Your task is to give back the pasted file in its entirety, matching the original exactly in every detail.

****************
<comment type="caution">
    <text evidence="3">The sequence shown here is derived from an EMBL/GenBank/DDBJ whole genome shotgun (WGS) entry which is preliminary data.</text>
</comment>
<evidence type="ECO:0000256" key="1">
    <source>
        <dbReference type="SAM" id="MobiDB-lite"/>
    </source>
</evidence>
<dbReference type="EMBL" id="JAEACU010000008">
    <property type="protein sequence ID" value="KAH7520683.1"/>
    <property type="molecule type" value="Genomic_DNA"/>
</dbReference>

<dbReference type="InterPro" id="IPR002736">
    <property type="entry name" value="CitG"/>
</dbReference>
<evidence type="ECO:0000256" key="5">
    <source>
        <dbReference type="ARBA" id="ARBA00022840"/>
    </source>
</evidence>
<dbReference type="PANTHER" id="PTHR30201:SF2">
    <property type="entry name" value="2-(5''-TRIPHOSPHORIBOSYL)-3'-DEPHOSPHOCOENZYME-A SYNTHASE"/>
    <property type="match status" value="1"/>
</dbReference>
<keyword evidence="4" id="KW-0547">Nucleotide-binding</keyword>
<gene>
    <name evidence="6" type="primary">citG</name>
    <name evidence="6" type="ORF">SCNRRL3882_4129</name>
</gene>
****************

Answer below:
<comment type="caution">
    <text evidence="3">The sequence shown here is derived from an EMBL/GenBank/DDBJ whole genome shotgun (WGS) entry which is preliminary data.</text>
</comment>
<evidence type="ECO:0000256" key="1">
    <source>
        <dbReference type="SAM" id="MobiDB-lite"/>
    </source>
</evidence>
<dbReference type="EMBL" id="JAEACU010000008">
    <property type="protein sequence ID" value="KAH7520683.1"/>
    <property type="molecule type" value="Genomic_DNA"/>
</dbReference>

<dbReference type="InterPro" id="IPR002736">
    <property type="entry name" value="CitG"/>
</dbReference>
<evidence type="ECO:0000256" key="5">
    <source>
        <dbReference type="ARBA" id="ARBA00022840"/>
    </source>
</evidence>
<dbReference type="PANTHER" id="PTHR30201:SF2">
    <property type="entry name" value="2-(5''-TRIPHOSPHORIBOSYL)-3'-DEPHOSPHOCOENZYME-A SYNTHASE"/>
    <property type="match status" value="1"/>
</dbReference>
<keyword evidence="4" id="KW-0547">Nucleotide-binding</keyword>
<gene>
    <name evidence="6" type="primary">citG</name>
    <name evidence="6" type="ORF">SCNRRL3882_4129</name>
</gene>